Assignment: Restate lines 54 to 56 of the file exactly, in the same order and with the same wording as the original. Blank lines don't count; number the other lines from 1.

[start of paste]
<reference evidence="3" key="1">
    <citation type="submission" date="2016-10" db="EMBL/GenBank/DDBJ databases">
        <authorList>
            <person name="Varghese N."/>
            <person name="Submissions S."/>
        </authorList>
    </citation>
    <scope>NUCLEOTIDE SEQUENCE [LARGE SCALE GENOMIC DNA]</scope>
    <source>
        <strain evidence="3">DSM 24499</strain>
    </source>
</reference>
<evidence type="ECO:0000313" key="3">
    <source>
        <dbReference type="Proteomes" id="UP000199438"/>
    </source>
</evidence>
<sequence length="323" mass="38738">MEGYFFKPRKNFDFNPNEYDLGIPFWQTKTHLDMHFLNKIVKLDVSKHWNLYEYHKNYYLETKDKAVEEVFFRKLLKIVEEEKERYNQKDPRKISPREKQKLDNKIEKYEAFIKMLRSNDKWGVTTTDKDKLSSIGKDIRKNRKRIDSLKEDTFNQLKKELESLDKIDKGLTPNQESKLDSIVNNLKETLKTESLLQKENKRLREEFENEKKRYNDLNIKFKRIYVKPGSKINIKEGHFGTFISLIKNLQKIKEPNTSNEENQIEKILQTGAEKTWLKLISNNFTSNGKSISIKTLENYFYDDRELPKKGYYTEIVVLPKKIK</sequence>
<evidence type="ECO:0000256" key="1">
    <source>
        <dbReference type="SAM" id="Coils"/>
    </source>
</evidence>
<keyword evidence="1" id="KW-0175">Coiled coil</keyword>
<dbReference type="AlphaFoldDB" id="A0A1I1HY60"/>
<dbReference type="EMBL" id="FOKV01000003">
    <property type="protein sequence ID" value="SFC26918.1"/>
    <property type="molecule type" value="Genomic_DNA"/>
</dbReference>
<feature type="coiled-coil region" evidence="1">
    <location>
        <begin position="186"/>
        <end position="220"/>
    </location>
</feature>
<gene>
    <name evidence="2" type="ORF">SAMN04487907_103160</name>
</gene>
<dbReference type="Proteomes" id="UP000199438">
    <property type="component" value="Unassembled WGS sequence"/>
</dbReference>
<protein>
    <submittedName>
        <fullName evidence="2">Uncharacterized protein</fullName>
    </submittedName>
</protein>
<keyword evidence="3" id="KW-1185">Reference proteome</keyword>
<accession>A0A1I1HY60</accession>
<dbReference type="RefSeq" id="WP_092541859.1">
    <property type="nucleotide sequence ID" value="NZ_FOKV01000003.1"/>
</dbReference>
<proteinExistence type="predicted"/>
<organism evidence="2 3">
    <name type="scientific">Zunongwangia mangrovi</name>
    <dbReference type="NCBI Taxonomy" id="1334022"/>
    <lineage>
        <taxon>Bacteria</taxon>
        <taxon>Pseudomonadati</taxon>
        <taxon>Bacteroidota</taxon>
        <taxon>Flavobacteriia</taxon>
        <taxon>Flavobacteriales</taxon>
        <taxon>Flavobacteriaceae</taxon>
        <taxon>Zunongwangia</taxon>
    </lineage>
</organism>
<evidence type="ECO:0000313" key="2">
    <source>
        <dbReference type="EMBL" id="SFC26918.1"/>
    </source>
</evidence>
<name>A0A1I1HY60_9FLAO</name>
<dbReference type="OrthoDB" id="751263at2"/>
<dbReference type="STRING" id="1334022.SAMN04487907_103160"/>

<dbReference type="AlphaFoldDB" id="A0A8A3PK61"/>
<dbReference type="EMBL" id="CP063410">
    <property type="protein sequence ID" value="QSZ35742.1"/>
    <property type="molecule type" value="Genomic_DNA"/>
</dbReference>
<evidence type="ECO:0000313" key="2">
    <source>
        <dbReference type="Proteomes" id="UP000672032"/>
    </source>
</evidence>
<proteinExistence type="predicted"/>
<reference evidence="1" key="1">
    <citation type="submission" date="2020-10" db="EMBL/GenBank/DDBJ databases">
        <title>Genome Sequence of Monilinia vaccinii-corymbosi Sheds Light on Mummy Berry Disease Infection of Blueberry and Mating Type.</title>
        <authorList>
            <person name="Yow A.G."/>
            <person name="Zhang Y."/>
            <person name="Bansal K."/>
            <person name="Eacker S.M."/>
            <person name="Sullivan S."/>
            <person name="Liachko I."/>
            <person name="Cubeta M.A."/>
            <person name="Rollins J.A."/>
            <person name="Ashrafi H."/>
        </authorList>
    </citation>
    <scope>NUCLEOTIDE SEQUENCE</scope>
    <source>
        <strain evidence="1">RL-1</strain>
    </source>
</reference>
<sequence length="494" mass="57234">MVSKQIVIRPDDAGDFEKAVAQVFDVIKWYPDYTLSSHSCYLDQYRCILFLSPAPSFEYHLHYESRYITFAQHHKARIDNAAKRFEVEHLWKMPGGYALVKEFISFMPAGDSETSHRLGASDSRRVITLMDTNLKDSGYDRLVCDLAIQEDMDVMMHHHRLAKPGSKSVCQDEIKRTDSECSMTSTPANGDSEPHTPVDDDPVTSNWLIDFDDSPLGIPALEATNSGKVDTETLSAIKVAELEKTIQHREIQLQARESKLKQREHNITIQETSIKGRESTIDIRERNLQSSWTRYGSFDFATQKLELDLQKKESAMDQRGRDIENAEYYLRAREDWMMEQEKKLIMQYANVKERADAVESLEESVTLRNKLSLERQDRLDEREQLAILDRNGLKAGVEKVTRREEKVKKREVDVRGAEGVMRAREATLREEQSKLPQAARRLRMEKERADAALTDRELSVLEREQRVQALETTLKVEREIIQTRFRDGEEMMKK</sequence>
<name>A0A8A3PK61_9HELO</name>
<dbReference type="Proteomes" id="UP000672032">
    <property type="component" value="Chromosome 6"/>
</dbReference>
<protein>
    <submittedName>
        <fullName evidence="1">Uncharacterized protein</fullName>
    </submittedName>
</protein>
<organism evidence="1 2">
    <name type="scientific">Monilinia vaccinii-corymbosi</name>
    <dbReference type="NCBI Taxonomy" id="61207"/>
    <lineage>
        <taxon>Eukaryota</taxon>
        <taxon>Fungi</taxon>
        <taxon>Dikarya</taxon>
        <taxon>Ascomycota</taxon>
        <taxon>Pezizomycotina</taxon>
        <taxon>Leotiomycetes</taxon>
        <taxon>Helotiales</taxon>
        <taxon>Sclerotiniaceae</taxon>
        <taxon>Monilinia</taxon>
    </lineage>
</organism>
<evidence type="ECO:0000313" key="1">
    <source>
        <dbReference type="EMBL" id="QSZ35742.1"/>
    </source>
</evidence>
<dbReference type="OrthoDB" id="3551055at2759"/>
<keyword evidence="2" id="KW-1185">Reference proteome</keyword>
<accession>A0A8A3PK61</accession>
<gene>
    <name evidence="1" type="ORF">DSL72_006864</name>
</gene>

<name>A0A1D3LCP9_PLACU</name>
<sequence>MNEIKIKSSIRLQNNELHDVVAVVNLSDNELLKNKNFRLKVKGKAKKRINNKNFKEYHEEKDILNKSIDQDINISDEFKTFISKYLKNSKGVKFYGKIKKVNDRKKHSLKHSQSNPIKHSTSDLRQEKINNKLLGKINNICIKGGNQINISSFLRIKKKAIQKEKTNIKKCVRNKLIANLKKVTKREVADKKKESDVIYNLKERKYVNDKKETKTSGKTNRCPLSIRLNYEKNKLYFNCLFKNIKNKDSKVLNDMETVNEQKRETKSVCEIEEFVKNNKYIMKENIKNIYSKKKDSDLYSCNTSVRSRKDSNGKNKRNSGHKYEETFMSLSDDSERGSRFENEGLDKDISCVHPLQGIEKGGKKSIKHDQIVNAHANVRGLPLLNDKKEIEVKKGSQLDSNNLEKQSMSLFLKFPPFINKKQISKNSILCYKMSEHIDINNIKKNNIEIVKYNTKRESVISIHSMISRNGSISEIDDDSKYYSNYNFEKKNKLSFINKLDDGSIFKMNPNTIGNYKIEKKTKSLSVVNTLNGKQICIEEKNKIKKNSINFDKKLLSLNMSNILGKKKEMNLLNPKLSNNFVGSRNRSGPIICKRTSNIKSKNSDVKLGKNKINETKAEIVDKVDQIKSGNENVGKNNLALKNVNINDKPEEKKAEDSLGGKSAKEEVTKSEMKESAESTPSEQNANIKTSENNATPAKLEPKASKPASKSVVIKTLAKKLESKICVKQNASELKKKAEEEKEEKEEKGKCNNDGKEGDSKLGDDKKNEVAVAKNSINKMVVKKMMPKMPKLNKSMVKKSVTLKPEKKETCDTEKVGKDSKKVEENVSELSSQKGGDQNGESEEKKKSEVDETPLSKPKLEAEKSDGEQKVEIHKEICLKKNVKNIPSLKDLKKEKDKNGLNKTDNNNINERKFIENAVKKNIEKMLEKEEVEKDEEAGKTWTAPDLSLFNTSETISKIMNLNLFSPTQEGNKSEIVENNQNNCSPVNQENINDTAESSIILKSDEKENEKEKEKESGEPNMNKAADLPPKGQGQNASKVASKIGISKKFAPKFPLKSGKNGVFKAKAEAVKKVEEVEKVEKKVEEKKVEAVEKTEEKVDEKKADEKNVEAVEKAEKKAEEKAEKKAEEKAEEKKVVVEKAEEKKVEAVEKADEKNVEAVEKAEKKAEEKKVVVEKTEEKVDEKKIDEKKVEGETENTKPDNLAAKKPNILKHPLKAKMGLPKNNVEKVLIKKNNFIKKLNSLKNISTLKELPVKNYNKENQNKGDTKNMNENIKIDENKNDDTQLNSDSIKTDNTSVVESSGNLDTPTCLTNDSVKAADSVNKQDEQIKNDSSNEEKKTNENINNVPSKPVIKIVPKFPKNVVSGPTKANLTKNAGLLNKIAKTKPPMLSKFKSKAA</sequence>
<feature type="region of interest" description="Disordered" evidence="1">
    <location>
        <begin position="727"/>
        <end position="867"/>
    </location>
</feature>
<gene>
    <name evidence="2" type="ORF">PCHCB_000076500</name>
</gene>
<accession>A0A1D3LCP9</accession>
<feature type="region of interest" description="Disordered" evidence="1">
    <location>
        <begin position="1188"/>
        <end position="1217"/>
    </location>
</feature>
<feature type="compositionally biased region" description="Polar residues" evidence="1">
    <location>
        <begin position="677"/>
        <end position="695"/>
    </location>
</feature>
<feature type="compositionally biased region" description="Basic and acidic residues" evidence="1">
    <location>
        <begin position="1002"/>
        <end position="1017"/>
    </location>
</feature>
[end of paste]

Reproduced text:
    <name type="scientific">Zunongwangia mangrovi</name>
    <dbReference type="NCBI Taxonomy" id="1334022"/>
    <lineage>